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« From seven years of archives: Disability and Social Responsibility | Main | A Confucian Constitution for China: Where's the Popular Sovereignty? »

July 03, 2012


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I love the calligraphy wuwei.

Curious why the 無 is missing the stroke from the upper left it a variant I've not seen before? As a [very poor and inconsistent] student of calligraphy, I'm interested in these minutiae.

something is happening - indeed we could say everything is happening - when you are doing nothing.... how's that for a defense of idleness!

Well, on its face it does no work; it is the idle spinning of wheels, the whirr of empty busyness!

We might try to be clear about some of the advantages of idleness:

1. The brain has a physical need for periods of idleness, as for sleep.
2. Periods of idleness allow us to keep an eye on the big picture.
3. For each of us there are things she is so incompetent to do or control properly (different things at different times, etc.) that it is better that she not try.
(4. What else?)

Reason (1) seems to argue mainly for occasional breaks during the day.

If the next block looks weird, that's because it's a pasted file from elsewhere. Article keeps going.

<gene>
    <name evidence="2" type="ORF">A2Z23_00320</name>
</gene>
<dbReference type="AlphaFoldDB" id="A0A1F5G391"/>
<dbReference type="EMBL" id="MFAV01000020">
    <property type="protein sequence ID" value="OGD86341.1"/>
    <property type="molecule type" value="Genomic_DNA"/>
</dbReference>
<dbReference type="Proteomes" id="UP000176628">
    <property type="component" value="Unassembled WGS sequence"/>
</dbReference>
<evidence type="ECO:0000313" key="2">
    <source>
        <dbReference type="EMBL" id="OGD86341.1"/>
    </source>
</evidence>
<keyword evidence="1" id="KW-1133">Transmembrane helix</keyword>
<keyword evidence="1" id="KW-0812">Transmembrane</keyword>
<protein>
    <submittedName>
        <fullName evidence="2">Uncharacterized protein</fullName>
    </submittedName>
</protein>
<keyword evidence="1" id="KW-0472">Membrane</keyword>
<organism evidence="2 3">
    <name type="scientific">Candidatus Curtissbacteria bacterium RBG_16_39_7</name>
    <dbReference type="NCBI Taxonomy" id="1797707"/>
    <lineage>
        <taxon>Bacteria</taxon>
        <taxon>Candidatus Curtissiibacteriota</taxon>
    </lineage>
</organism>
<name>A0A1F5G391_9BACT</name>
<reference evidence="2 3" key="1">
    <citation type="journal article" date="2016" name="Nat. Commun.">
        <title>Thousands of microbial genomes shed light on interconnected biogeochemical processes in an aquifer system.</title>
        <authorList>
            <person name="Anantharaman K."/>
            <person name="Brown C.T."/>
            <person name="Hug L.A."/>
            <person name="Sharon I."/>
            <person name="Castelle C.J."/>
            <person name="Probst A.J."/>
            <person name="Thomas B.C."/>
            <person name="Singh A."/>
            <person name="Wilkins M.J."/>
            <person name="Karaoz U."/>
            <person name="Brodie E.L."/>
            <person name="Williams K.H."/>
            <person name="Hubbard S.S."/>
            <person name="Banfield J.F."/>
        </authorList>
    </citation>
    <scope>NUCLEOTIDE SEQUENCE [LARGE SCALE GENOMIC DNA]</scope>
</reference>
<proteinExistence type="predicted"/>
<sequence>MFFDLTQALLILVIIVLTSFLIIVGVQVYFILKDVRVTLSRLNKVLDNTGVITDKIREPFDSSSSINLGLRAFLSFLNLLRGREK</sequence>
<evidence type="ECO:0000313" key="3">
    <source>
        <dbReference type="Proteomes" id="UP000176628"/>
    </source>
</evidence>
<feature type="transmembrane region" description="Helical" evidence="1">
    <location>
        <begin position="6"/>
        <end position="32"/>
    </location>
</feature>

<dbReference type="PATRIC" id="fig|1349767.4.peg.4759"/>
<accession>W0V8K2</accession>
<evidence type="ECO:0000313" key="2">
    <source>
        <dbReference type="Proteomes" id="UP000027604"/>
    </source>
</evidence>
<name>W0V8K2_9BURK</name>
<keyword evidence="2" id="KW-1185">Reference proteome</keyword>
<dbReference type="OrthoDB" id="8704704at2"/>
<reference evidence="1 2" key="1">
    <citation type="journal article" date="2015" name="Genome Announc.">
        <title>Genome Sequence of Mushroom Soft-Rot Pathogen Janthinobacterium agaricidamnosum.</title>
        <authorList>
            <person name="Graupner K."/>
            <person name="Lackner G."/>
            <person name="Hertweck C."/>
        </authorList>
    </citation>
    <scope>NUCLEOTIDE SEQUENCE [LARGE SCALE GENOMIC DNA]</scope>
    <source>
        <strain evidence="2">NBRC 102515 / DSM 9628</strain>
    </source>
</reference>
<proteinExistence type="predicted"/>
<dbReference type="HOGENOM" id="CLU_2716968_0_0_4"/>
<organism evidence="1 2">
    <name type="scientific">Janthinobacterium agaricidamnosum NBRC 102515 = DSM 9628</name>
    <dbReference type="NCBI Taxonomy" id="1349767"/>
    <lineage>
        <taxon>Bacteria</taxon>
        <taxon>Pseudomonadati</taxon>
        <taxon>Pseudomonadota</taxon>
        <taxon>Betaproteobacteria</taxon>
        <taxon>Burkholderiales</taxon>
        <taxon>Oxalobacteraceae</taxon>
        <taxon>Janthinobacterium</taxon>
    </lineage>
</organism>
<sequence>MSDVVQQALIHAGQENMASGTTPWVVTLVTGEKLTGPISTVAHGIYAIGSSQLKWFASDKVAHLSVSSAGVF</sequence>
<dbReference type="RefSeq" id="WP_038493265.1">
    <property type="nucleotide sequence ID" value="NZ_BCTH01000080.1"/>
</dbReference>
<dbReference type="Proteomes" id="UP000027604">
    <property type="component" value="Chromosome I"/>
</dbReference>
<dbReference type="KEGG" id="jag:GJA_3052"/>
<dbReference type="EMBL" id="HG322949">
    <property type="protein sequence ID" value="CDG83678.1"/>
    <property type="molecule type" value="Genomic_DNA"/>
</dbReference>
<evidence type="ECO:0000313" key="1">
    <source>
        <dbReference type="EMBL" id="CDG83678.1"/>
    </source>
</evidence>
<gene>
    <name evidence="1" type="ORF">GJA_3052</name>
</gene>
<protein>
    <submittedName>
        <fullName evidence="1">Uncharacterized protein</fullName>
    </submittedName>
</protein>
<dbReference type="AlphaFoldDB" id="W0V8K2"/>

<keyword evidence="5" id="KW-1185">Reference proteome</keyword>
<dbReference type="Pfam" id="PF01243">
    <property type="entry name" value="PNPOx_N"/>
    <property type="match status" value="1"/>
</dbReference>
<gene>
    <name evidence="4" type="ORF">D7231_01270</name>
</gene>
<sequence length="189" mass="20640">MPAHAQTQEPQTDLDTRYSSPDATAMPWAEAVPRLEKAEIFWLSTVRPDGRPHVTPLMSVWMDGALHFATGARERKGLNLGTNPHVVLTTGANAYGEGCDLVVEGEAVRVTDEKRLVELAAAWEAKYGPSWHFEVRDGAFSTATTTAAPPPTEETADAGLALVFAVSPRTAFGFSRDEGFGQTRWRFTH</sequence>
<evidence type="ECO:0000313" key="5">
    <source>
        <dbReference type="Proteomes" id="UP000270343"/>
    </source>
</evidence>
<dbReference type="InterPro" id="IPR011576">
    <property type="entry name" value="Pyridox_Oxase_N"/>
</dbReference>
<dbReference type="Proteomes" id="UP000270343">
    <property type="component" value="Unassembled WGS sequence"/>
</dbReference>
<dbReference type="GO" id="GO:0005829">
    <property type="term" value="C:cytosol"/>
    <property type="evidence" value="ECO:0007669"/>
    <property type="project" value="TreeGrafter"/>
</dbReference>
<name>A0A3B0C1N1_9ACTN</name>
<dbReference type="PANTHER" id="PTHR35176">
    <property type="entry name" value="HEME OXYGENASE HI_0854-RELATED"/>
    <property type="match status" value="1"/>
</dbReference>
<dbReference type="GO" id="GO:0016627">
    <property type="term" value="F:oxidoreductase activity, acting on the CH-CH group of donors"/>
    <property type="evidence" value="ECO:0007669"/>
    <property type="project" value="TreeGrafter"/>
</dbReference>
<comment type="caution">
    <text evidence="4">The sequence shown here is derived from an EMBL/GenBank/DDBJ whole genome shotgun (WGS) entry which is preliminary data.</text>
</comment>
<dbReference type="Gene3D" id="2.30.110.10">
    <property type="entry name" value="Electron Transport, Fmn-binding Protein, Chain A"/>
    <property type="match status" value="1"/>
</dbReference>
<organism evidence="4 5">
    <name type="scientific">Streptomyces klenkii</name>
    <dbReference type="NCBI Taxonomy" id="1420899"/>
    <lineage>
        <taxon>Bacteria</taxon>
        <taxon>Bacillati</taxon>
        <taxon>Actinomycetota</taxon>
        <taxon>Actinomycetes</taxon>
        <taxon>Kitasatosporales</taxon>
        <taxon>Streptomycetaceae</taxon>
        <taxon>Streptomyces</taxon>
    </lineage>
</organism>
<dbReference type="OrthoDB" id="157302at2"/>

Reason (2) seems to argue mainly for weekly Sabbaths and annual vacations.
Reason (3) seems to argue against social action and other unusual projects.

Kreider seems to be talking about reasons (1) and (2).
If the Daoist texts you quote are talking about any of these, it seems to me, they’re talking about (3).

I’m not very familiar with early Daoist texts. Are there any that suggest points (1) or (2)?

The passage you quote from the Zhuangzi seems to aim to convince the reader that nothing she could accomplish has any importance, and that, as a more perspicuous philosopher once sang, “If that’s all there is, my friend, then let’s keep dancing. Let’s break out the booze, and have a ball—if that’s all there is.”

I think that isn’t your view!

Wonderful. But is there any evidence that 无为 may represent a physical state of consciousness or meditation practice?

Bill Haines isn't idle. Good for him!

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